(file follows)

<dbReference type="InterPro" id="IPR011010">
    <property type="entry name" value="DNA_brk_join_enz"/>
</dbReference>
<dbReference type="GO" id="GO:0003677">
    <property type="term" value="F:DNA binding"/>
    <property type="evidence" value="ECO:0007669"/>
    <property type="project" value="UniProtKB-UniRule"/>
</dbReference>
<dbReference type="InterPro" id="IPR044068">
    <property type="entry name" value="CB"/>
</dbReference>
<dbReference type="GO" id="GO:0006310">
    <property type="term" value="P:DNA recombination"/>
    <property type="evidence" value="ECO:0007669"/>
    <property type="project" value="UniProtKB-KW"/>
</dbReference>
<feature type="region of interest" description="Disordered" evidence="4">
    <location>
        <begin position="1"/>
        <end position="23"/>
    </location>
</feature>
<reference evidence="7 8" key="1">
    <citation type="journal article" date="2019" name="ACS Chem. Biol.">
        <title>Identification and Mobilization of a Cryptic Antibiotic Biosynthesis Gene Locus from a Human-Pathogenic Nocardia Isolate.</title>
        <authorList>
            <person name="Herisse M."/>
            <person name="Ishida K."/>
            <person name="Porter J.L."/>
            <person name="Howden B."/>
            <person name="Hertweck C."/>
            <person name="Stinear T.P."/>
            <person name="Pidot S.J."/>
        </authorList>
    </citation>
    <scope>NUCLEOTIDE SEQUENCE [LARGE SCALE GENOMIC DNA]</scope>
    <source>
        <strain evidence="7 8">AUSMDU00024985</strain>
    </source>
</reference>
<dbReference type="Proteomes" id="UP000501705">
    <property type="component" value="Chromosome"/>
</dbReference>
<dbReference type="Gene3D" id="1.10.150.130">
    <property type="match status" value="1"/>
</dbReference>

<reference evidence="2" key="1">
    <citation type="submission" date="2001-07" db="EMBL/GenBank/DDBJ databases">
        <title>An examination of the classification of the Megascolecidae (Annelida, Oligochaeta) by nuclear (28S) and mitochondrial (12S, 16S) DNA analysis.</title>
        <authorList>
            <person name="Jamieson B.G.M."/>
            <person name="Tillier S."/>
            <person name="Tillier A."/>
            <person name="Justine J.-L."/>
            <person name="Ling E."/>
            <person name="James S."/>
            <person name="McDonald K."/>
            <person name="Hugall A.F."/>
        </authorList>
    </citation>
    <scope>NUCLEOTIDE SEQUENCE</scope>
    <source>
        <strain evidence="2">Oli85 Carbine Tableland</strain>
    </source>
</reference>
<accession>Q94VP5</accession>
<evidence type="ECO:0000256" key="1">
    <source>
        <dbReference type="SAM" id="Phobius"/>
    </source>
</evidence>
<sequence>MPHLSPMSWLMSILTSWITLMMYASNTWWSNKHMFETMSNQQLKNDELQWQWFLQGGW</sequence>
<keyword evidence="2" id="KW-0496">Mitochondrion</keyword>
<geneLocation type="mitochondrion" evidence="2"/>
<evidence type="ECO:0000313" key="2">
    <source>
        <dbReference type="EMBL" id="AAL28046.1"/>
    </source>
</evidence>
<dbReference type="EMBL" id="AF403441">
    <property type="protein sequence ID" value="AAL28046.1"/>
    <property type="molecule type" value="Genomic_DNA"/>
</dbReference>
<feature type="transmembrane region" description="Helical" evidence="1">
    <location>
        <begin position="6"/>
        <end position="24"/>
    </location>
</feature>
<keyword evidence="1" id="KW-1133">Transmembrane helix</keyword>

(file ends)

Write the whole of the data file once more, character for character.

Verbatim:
<dbReference type="InterPro" id="IPR011010">
    <property type="entry name" value="DNA_brk_join_enz"/>
</dbReference>
<dbReference type="GO" id="GO:0003677">
    <property type="term" value="F:DNA binding"/>
    <property type="evidence" value="ECO:0007669"/>
    <property type="project" value="UniProtKB-UniRule"/>
</dbReference>
<dbReference type="InterPro" id="IPR044068">
    <property type="entry name" value="CB"/>
</dbReference>
<dbReference type="GO" id="GO:0006310">
    <property type="term" value="P:DNA recombination"/>
    <property type="evidence" value="ECO:0007669"/>
    <property type="project" value="UniProtKB-KW"/>
</dbReference>
<feature type="region of interest" description="Disordered" evidence="4">
    <location>
        <begin position="1"/>
        <end position="23"/>
    </location>
</feature>
<reference evidence="7 8" key="1">
    <citation type="journal article" date="2019" name="ACS Chem. Biol.">
        <title>Identification and Mobilization of a Cryptic Antibiotic Biosynthesis Gene Locus from a Human-Pathogenic Nocardia Isolate.</title>
        <authorList>
            <person name="Herisse M."/>
            <person name="Ishida K."/>
            <person name="Porter J.L."/>
            <person name="Howden B."/>
            <person name="Hertweck C."/>
            <person name="Stinear T.P."/>
            <person name="Pidot S.J."/>
        </authorList>
    </citation>
    <scope>NUCLEOTIDE SEQUENCE [LARGE SCALE GENOMIC DNA]</scope>
    <source>
        <strain evidence="7 8">AUSMDU00024985</strain>
    </source>
</reference>
<dbReference type="Proteomes" id="UP000501705">
    <property type="component" value="Chromosome"/>
</dbReference>
<dbReference type="Gene3D" id="1.10.150.130">
    <property type="match status" value="1"/>
</dbReference>

<reference evidence="2" key="1">
    <citation type="submission" date="2001-07" db="EMBL/GenBank/DDBJ databases">
        <title>An examination of the classification of the Megascolecidae (Annelida, Oligochaeta) by nuclear (28S) and mitochondrial (12S, 16S) DNA analysis.</title>
        <authorList>
            <person name="Jamieson B.G.M."/>
            <person name="Tillier S."/>
            <person name="Tillier A."/>
            <person name="Justine J.-L."/>
            <person name="Ling E."/>
            <person name="James S."/>
            <person name="McDonald K."/>
            <person name="Hugall A.F."/>
        </authorList>
    </citation>
    <scope>NUCLEOTIDE SEQUENCE</scope>
    <source>
        <strain evidence="2">Oli85 Carbine Tableland</strain>
    </source>
</reference>
<accession>Q94VP5</accession>
<evidence type="ECO:0000256" key="1">
    <source>
        <dbReference type="SAM" id="Phobius"/>
    </source>
</evidence>
<sequence>MPHLSPMSWLMSILTSWITLMMYASNTWWSNKHMFETMSNQQLKNDELQWQWFLQGGW</sequence>
<keyword evidence="2" id="KW-0496">Mitochondrion</keyword>
<geneLocation type="mitochondrion" evidence="2"/>
<evidence type="ECO:0000313" key="2">
    <source>
        <dbReference type="EMBL" id="AAL28046.1"/>
    </source>
</evidence>
<dbReference type="EMBL" id="AF403441">
    <property type="protein sequence ID" value="AAL28046.1"/>
    <property type="molecule type" value="Genomic_DNA"/>
</dbReference>
<feature type="transmembrane region" description="Helical" evidence="1">
    <location>
        <begin position="6"/>
        <end position="24"/>
    </location>
</feature>
<keyword evidence="1" id="KW-1133">Transmembrane helix</keyword>